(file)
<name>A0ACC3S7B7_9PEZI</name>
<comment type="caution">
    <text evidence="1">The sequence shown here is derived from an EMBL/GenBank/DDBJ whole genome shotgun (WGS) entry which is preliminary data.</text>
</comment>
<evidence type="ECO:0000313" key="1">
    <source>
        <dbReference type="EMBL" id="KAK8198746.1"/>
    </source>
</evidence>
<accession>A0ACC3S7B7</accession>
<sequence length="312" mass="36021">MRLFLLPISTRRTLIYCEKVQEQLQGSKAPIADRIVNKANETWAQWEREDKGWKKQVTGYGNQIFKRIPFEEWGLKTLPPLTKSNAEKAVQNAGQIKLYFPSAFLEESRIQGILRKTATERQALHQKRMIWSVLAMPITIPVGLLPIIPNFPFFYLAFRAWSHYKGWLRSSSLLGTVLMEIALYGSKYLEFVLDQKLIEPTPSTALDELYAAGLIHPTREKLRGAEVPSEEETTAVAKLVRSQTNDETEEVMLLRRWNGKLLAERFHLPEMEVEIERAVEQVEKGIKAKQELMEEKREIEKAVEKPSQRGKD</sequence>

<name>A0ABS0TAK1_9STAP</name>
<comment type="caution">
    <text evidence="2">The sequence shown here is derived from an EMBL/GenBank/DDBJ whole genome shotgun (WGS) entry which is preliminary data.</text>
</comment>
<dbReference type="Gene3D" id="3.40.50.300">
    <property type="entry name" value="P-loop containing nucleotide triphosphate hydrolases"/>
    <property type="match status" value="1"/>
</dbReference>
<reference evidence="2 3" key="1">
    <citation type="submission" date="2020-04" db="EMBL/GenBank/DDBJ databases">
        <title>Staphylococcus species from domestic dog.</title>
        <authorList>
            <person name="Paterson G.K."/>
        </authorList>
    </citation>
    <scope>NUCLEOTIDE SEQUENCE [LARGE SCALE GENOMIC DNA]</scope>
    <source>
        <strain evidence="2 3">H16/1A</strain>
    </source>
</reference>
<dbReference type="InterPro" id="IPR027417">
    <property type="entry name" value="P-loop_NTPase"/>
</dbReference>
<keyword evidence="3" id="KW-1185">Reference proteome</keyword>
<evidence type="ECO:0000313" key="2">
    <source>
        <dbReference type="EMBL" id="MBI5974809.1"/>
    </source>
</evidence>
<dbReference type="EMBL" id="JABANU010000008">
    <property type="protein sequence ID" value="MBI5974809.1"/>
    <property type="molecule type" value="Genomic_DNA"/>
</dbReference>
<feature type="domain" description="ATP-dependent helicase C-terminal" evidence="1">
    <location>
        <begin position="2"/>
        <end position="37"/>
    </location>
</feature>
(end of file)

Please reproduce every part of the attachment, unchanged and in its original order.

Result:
<name>A0ACC3S7B7_9PEZI</name>
<comment type="caution">
    <text evidence="1">The sequence shown here is derived from an EMBL/GenBank/DDBJ whole genome shotgun (WGS) entry which is preliminary data.</text>
</comment>
<evidence type="ECO:0000313" key="1">
    <source>
        <dbReference type="EMBL" id="KAK8198746.1"/>
    </source>
</evidence>
<accession>A0ACC3S7B7</accession>
<sequence length="312" mass="36021">MRLFLLPISTRRTLIYCEKVQEQLQGSKAPIADRIVNKANETWAQWEREDKGWKKQVTGYGNQIFKRIPFEEWGLKTLPPLTKSNAEKAVQNAGQIKLYFPSAFLEESRIQGILRKTATERQALHQKRMIWSVLAMPITIPVGLLPIIPNFPFFYLAFRAWSHYKGWLRSSSLLGTVLMEIALYGSKYLEFVLDQKLIEPTPSTALDELYAAGLIHPTREKLRGAEVPSEEETTAVAKLVRSQTNDETEEVMLLRRWNGKLLAERFHLPEMEVEIERAVEQVEKGIKAKQELMEEKREIEKAVEKPSQRGKD</sequence>

<name>A0ABS0TAK1_9STAP</name>
<comment type="caution">
    <text evidence="2">The sequence shown here is derived from an EMBL/GenBank/DDBJ whole genome shotgun (WGS) entry which is preliminary data.</text>
</comment>
<dbReference type="Gene3D" id="3.40.50.300">
    <property type="entry name" value="P-loop containing nucleotide triphosphate hydrolases"/>
    <property type="match status" value="1"/>
</dbReference>
<reference evidence="2 3" key="1">
    <citation type="submission" date="2020-04" db="EMBL/GenBank/DDBJ databases">
        <title>Staphylococcus species from domestic dog.</title>
        <authorList>
            <person name="Paterson G.K."/>
        </authorList>
    </citation>
    <scope>NUCLEOTIDE SEQUENCE [LARGE SCALE GENOMIC DNA]</scope>
    <source>
        <strain evidence="2 3">H16/1A</strain>
    </source>
</reference>
<dbReference type="InterPro" id="IPR027417">
    <property type="entry name" value="P-loop_NTPase"/>
</dbReference>
<keyword evidence="3" id="KW-1185">Reference proteome</keyword>
<evidence type="ECO:0000313" key="2">
    <source>
        <dbReference type="EMBL" id="MBI5974809.1"/>
    </source>
</evidence>
<dbReference type="EMBL" id="JABANU010000008">
    <property type="protein sequence ID" value="MBI5974809.1"/>
    <property type="molecule type" value="Genomic_DNA"/>
</dbReference>
<feature type="domain" description="ATP-dependent helicase C-terminal" evidence="1">
    <location>
        <begin position="2"/>
        <end position="37"/>
    </location>
</feature>